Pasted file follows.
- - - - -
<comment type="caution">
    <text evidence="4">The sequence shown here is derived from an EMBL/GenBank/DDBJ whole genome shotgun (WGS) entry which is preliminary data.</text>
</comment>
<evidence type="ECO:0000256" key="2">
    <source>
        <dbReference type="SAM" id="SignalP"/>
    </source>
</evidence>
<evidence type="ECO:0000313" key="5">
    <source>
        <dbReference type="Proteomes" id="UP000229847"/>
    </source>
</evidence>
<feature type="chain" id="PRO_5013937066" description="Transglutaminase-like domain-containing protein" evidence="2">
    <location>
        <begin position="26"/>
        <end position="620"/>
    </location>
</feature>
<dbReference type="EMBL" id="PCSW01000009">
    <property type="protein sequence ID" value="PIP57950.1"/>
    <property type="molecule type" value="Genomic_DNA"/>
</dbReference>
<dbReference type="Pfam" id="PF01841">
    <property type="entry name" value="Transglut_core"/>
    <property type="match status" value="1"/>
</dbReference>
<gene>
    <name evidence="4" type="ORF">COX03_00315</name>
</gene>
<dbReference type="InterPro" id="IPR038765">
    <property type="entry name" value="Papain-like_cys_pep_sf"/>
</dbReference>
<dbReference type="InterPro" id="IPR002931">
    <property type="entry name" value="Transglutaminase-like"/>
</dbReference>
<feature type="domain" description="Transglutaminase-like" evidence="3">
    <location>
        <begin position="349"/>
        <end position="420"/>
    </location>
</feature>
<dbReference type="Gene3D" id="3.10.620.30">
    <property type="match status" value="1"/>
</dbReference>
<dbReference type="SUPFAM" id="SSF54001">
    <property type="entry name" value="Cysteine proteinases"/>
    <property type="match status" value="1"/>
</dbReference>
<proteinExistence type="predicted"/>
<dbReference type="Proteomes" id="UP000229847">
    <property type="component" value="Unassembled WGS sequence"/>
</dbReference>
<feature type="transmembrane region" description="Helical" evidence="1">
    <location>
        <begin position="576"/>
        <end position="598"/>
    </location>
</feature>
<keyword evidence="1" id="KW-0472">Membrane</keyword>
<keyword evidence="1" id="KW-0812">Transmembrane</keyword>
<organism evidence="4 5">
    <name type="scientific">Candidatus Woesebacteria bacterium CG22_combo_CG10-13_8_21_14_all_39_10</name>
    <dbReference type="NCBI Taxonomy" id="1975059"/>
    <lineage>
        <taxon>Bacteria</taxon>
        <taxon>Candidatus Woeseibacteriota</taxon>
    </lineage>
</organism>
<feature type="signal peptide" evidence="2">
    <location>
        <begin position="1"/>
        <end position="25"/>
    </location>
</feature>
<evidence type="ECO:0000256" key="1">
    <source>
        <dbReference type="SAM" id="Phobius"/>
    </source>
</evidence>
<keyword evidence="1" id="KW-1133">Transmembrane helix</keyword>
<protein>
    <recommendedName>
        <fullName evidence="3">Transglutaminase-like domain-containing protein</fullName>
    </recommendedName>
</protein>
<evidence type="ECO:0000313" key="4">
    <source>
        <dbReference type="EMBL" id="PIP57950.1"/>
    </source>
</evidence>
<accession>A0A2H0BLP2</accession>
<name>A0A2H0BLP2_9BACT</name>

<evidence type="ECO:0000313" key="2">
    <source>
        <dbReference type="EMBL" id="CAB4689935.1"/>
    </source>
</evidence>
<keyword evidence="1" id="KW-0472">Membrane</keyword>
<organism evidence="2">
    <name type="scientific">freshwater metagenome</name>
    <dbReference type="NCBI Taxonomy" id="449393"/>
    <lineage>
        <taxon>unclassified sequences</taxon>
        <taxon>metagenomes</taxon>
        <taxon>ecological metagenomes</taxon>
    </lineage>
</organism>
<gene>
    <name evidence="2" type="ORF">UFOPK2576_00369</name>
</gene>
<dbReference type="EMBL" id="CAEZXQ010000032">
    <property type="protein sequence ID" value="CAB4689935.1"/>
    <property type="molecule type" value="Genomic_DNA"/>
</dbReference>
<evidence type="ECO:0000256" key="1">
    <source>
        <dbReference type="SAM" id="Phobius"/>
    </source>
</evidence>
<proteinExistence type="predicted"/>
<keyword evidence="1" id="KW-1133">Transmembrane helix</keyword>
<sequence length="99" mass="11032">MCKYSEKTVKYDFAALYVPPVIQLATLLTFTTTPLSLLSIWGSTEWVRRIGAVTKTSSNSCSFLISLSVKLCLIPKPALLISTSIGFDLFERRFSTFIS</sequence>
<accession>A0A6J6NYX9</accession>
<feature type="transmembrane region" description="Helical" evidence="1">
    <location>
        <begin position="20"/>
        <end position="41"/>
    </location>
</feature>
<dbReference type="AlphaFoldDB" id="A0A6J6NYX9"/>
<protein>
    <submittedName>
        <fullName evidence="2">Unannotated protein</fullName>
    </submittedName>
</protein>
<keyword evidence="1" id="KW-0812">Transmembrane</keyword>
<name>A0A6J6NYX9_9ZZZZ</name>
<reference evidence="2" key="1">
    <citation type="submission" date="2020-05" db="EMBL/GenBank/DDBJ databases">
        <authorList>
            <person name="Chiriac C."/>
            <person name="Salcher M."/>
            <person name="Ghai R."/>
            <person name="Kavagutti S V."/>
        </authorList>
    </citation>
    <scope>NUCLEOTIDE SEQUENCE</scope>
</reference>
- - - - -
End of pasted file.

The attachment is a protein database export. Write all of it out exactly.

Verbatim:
<comment type="caution">
    <text evidence="4">The sequence shown here is derived from an EMBL/GenBank/DDBJ whole genome shotgun (WGS) entry which is preliminary data.</text>
</comment>
<evidence type="ECO:0000256" key="2">
    <source>
        <dbReference type="SAM" id="SignalP"/>
    </source>
</evidence>
<evidence type="ECO:0000313" key="5">
    <source>
        <dbReference type="Proteomes" id="UP000229847"/>
    </source>
</evidence>
<feature type="chain" id="PRO_5013937066" description="Transglutaminase-like domain-containing protein" evidence="2">
    <location>
        <begin position="26"/>
        <end position="620"/>
    </location>
</feature>
<dbReference type="EMBL" id="PCSW01000009">
    <property type="protein sequence ID" value="PIP57950.1"/>
    <property type="molecule type" value="Genomic_DNA"/>
</dbReference>
<dbReference type="Pfam" id="PF01841">
    <property type="entry name" value="Transglut_core"/>
    <property type="match status" value="1"/>
</dbReference>
<gene>
    <name evidence="4" type="ORF">COX03_00315</name>
</gene>
<dbReference type="InterPro" id="IPR038765">
    <property type="entry name" value="Papain-like_cys_pep_sf"/>
</dbReference>
<dbReference type="InterPro" id="IPR002931">
    <property type="entry name" value="Transglutaminase-like"/>
</dbReference>
<feature type="domain" description="Transglutaminase-like" evidence="3">
    <location>
        <begin position="349"/>
        <end position="420"/>
    </location>
</feature>
<dbReference type="Gene3D" id="3.10.620.30">
    <property type="match status" value="1"/>
</dbReference>
<dbReference type="SUPFAM" id="SSF54001">
    <property type="entry name" value="Cysteine proteinases"/>
    <property type="match status" value="1"/>
</dbReference>
<proteinExistence type="predicted"/>
<dbReference type="Proteomes" id="UP000229847">
    <property type="component" value="Unassembled WGS sequence"/>
</dbReference>
<feature type="transmembrane region" description="Helical" evidence="1">
    <location>
        <begin position="576"/>
        <end position="598"/>
    </location>
</feature>
<keyword evidence="1" id="KW-0472">Membrane</keyword>
<keyword evidence="1" id="KW-0812">Transmembrane</keyword>
<organism evidence="4 5">
    <name type="scientific">Candidatus Woesebacteria bacterium CG22_combo_CG10-13_8_21_14_all_39_10</name>
    <dbReference type="NCBI Taxonomy" id="1975059"/>
    <lineage>
        <taxon>Bacteria</taxon>
        <taxon>Candidatus Woeseibacteriota</taxon>
    </lineage>
</organism>
<feature type="signal peptide" evidence="2">
    <location>
        <begin position="1"/>
        <end position="25"/>
    </location>
</feature>
<evidence type="ECO:0000256" key="1">
    <source>
        <dbReference type="SAM" id="Phobius"/>
    </source>
</evidence>
<keyword evidence="1" id="KW-1133">Transmembrane helix</keyword>
<protein>
    <recommendedName>
        <fullName evidence="3">Transglutaminase-like domain-containing protein</fullName>
    </recommendedName>
</protein>
<evidence type="ECO:0000313" key="4">
    <source>
        <dbReference type="EMBL" id="PIP57950.1"/>
    </source>
</evidence>
<accession>A0A2H0BLP2</accession>
<name>A0A2H0BLP2_9BACT</name>

<evidence type="ECO:0000313" key="2">
    <source>
        <dbReference type="EMBL" id="CAB4689935.1"/>
    </source>
</evidence>
<keyword evidence="1" id="KW-0472">Membrane</keyword>
<organism evidence="2">
    <name type="scientific">freshwater metagenome</name>
    <dbReference type="NCBI Taxonomy" id="449393"/>
    <lineage>
        <taxon>unclassified sequences</taxon>
        <taxon>metagenomes</taxon>
        <taxon>ecological metagenomes</taxon>
    </lineage>
</organism>
<gene>
    <name evidence="2" type="ORF">UFOPK2576_00369</name>
</gene>
<dbReference type="EMBL" id="CAEZXQ010000032">
    <property type="protein sequence ID" value="CAB4689935.1"/>
    <property type="molecule type" value="Genomic_DNA"/>
</dbReference>
<evidence type="ECO:0000256" key="1">
    <source>
        <dbReference type="SAM" id="Phobius"/>
    </source>
</evidence>
<proteinExistence type="predicted"/>
<keyword evidence="1" id="KW-1133">Transmembrane helix</keyword>
<sequence length="99" mass="11032">MCKYSEKTVKYDFAALYVPPVIQLATLLTFTTTPLSLLSIWGSTEWVRRIGAVTKTSSNSCSFLISLSVKLCLIPKPALLISTSIGFDLFERRFSTFIS</sequence>
<accession>A0A6J6NYX9</accession>
<feature type="transmembrane region" description="Helical" evidence="1">
    <location>
        <begin position="20"/>
        <end position="41"/>
    </location>
</feature>
<dbReference type="AlphaFoldDB" id="A0A6J6NYX9"/>
<protein>
    <submittedName>
        <fullName evidence="2">Unannotated protein</fullName>
    </submittedName>
</protein>
<keyword evidence="1" id="KW-0812">Transmembrane</keyword>
<name>A0A6J6NYX9_9ZZZZ</name>
<reference evidence="2" key="1">
    <citation type="submission" date="2020-05" db="EMBL/GenBank/DDBJ databases">
        <authorList>
            <person name="Chiriac C."/>
            <person name="Salcher M."/>
            <person name="Ghai R."/>
            <person name="Kavagutti S V."/>
        </authorList>
    </citation>
    <scope>NUCLEOTIDE SEQUENCE</scope>
</reference>